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Wednesday, September 29, 2010

The Fine Art of Blending Life, Love and Veggies


I can just hear a couple of folks wondering out loud, "Oh my, she's writing about blending now! That's it, she's flipped her lid!"  No, not really - just a little wishful day dreaming about being able to appreciate our differences, but meld our humanity.


Anyone who really knows me, I mean really knows me, knows that I have a great admiration for the finer things in life. While I don't mean some high-fa-luting designer label on the backside of my jeans, I do mean quality over quantity. 


Back up. If you really know me, you know I don't wear jeans. Sorry about that. Let's go with the shoe analogy. Take for example the Christian Louboutin red-soled high heels of Oprah fame. We're talking four inch plus stilettos - super sexy - but unless they come with two gorgeous gay guys to hold me up, an oil man's 401K and a Senator's health plan, forget about it. Give me my Birkenstocks - which, by the way is the gold standard for sandals and if made 2010 years ago, we all know who would have been sporting a pair.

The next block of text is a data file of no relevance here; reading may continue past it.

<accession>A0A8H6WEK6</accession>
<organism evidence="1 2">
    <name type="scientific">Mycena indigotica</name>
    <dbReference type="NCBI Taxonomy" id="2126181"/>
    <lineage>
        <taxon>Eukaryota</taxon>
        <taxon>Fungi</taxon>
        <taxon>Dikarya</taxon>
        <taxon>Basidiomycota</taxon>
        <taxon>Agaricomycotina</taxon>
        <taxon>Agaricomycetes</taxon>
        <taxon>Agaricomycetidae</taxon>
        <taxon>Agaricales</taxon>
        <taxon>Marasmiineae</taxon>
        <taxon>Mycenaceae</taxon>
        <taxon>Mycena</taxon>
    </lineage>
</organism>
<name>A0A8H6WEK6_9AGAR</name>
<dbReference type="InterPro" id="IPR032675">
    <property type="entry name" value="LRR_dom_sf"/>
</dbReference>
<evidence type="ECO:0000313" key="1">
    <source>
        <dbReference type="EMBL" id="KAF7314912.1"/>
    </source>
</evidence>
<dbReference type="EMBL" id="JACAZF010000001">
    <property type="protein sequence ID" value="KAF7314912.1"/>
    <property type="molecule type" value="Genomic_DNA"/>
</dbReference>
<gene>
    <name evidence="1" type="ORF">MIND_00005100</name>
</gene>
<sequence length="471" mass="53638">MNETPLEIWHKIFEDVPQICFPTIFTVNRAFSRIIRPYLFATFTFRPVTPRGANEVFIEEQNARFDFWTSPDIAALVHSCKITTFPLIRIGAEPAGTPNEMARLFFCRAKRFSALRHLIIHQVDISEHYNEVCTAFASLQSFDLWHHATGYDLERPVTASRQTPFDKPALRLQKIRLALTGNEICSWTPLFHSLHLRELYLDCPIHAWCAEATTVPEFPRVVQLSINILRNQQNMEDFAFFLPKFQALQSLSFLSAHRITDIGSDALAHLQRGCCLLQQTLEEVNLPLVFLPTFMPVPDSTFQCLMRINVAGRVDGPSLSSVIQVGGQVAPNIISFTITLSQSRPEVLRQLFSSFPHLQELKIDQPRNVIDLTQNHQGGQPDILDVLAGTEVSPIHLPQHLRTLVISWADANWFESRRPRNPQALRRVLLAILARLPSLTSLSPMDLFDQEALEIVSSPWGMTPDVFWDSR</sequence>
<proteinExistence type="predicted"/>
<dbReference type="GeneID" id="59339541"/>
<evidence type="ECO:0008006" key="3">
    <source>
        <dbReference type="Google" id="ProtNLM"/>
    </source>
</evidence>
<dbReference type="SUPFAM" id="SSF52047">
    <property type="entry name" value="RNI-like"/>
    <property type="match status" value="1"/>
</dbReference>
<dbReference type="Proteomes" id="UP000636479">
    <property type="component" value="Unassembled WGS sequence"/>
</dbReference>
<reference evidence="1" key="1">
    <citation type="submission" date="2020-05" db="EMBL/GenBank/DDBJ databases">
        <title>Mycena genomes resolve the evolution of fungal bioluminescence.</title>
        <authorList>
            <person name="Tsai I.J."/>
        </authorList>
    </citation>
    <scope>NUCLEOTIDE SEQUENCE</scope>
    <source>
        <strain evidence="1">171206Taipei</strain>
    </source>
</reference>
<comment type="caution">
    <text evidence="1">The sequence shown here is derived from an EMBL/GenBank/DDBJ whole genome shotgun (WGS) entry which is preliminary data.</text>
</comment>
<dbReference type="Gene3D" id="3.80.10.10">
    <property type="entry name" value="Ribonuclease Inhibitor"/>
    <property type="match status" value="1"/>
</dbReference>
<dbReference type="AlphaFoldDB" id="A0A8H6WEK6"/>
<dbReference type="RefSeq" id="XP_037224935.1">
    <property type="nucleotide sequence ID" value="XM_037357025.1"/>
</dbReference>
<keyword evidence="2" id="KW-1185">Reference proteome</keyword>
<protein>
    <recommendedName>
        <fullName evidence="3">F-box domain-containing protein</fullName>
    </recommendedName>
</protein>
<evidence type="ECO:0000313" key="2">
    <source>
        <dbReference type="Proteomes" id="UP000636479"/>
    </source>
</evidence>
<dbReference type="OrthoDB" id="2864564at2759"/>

Last week, while wasting my time on Facebook, I got caught up in reading the posting from my online source of vitamins and health foods. This company posted what sounded like a great recipe for pork in a cilantro-lime sauce. Well, sure enough, in great big ol' CAPS, the first post was something to the order of "DON'T EAT PIGS!!!!!!!!!" followed by another cry denouncing meat-eaters, and yet another.  You know me, I had to respond. I wrote that I didn't think that this was the appropriate forum to vent their anti-carnivorous outlook, and that the recipe had merit. In the words of my late husband, Rob, this fired up a sh*t storm of controversy. The retort was screamed at me in capital letters again, followed by lines of exclamation points and challenged anyone reading it that they believed in America and the freedom of speech, and if I were a vegetarian...yada, yada, yada.  


Damn. Can't we all get along?  The onus was on me to respond. I did so, and asked them to consider the fact that this was the very site where I buy all my plant protein for my one-a-day shakes, and really, couldn't we all just relax and edit or glean what we wanted from a posting without the ramifications of anger and drama? If only Blendtec (I'll get to that reference in a moment) could blend all of our wants and desires together and pour us out a big ol' plate of love.